If you’re interested in anthropogenic global warming (AGW), and have frequented the intertubes where AGW is discussed, as I have, then you may have seen someone justifying their denial of AGW by saying something along these lines:
Humans are too tiny and insignificant to have an effect on something so vast as the climate. How arrogant you are to think that we are really changing the course of the planet’s geologic history.
I looked around for examples of this, but the only results I found were people writing about how to respond to this type of argument. So, trust me, I’m not making this up. People really do think that humans are too small and puny to be able to change the climate.
Clearly, they’re wrong. But it makes a sort of intuitive sense, given the nature of our individual experiences with nature. Who hasn’t stood at the edge of the ocean or looked up at the stars and ruminated on how vast the universe is, and how ant-like and minuscule we humans are in comparison?
But… hold up one second. We feel puny next to the vastness of the ocean. And we also feel puny next to the vastness of the stars. And yet the ocean itself is quite puny when compared to the volumes of space between the stars. And therein lies the difficulty. Our brains are not equipped to differentiate between something that’s just a little bit vast, like the ocean, and something that’s hugely, enormously vast, like our galaxy.
The total volume of the water in Earth’s oceans is approximately1.3 billion cubic kilometers. Let’s put that in scientific notation. Probably a lot of you already know what scientific notation means, but since I hope to eventually reach out to audiences that aren’t as familiar with basic scientific concepts, I’m going to go over it here.
To put a number in scientific notation means to take the number and show how it would look if it were multiplied by ten, but this ten is raised to the power of however many zeroes come after the main number. So,
10 x 10 = 100.
102 = 100.
Therefore, in scientific notation, 100 looks like this:
1 x 102
The number 130 in scientific notation looks like this:
1.3 x 102
And the number 1,300 looks like this:
1.3 x 103
With me so far? I know this is kind of annoying and dry, but I’m talking about it for a reason. Scientists use scientific notation because it allows them to quickly and easily compare numbers that are mind-bogglingly big to numbers that are mind-bogglingly bigger. Or, if you’re talking about chemistry or physics, where you’re talking about comparing the sizes of molecules, atoms, or sub-atomic particles, it allows you to differentiate between things that are so small you can’t comprehend it and things that are even smaller than that.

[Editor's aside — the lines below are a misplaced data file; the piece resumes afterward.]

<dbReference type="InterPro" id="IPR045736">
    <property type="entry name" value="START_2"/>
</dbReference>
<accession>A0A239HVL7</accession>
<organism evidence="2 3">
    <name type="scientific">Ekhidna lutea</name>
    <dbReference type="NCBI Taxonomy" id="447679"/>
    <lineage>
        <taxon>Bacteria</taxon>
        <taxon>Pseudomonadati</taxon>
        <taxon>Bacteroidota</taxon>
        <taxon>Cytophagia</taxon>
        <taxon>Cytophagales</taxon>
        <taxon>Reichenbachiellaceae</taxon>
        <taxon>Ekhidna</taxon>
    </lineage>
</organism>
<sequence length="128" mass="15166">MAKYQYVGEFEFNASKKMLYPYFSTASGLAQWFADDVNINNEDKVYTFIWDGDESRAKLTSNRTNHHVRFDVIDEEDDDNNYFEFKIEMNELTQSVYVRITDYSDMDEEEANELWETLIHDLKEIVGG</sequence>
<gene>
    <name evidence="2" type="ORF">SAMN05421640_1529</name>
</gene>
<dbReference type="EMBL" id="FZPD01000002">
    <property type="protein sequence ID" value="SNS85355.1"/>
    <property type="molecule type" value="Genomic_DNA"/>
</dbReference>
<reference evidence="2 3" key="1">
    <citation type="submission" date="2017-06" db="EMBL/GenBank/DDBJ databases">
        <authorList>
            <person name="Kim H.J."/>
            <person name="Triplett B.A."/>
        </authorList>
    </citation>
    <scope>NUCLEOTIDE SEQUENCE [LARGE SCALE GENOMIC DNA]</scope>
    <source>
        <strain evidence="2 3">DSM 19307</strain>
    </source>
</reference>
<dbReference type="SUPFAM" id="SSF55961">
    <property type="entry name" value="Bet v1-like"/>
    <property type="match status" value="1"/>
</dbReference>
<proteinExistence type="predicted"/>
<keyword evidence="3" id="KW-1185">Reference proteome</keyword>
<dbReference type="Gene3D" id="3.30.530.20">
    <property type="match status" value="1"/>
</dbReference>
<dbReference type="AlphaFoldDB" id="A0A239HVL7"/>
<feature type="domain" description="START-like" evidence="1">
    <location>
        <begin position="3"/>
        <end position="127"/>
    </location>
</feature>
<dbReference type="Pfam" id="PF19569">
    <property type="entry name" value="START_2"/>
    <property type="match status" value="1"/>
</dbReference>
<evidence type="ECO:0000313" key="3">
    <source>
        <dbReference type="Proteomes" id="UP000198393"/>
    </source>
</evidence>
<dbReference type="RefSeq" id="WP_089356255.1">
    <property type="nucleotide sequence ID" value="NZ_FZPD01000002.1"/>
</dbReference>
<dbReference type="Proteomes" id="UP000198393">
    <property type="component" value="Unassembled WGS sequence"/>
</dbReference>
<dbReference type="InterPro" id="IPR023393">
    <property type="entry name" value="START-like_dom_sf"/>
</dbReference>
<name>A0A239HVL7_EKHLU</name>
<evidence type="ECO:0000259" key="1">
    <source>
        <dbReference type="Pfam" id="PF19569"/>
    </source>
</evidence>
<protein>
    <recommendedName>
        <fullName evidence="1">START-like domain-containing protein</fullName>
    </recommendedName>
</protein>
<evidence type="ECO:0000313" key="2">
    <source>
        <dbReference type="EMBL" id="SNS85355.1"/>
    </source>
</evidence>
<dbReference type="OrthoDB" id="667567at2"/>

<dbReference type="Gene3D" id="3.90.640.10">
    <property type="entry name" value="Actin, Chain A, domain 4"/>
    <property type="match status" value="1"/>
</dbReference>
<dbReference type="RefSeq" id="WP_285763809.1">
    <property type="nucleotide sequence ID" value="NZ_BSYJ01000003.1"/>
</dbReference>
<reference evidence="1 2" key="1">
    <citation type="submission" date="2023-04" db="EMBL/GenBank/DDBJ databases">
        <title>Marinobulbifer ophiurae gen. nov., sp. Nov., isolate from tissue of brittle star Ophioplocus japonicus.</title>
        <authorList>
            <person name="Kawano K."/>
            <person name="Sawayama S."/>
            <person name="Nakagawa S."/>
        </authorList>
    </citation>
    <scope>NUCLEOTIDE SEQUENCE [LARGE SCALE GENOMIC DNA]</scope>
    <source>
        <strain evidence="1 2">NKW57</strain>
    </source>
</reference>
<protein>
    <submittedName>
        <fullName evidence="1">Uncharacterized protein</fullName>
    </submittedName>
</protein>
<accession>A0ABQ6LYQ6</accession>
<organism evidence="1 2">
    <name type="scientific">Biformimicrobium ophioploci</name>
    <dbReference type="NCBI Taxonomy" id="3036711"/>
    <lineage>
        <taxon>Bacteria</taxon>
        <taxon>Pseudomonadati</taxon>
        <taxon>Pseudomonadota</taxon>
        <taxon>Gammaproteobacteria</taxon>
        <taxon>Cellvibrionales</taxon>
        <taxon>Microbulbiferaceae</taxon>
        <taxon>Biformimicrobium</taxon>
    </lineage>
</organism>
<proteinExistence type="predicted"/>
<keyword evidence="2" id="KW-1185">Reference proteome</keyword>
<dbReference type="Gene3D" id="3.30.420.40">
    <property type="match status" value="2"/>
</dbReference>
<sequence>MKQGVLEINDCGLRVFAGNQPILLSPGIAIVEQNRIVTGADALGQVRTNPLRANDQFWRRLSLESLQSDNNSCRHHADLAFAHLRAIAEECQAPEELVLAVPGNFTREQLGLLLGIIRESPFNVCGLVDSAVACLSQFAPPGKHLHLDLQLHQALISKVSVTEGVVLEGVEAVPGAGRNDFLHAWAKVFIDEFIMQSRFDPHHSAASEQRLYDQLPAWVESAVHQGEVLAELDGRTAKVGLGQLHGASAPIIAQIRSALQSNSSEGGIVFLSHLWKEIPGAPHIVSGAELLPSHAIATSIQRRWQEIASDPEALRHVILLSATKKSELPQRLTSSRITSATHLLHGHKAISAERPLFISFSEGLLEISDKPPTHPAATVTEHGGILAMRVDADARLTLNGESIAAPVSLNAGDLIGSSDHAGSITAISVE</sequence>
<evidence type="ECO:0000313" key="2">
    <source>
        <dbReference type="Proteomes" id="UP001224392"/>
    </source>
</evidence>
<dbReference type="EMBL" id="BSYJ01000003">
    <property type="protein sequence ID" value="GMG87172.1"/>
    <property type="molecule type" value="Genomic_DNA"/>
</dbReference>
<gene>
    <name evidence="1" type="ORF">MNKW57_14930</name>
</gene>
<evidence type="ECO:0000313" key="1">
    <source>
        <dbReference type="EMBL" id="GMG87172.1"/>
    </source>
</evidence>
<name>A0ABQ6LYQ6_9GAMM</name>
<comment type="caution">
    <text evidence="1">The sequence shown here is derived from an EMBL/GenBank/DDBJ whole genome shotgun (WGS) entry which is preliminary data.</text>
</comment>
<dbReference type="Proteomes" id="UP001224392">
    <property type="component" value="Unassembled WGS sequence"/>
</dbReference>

It’s hard to immediately perceive that 9,000,000,000,000,000,000 is a much smaller number than 10,000,000,000,000,000,000,000,000. But if you put it in scientific notation, then you can immediately see the difference between 9 x 1018 and 1 x 1025. The numbers in superscript after the ten are the most important thing here, much more important than the 1 or the 9 that come before the “x 10” part. Since the difference between 25 and 18 is 7, that means that the second number is approximately seven times larger than the first number. Or, as they say in Science Land, seven orders of magnitude greater. One “x 10” is the same thing as an order of magnitude. Sounds super impressive, doesn’t it? That’s why science it cool.
The concept of scientific notation is not, in and of itself, a truly difficult one to learn. What is difficult is learning to keep straight the various scales of measurement that are important in learning how to think about the reality in which we all live: there are the truly vast scales of interstellar space, the merely gargantuan scales of our solar system and our planet, the teeny-tiny ones we use to talk about single-celled organisms, the truly minuscule measurements we use to talk about molecules and atoms, and then there are those that we are more familiar with, the ones that work on a scale comprehensible to our monkey brains.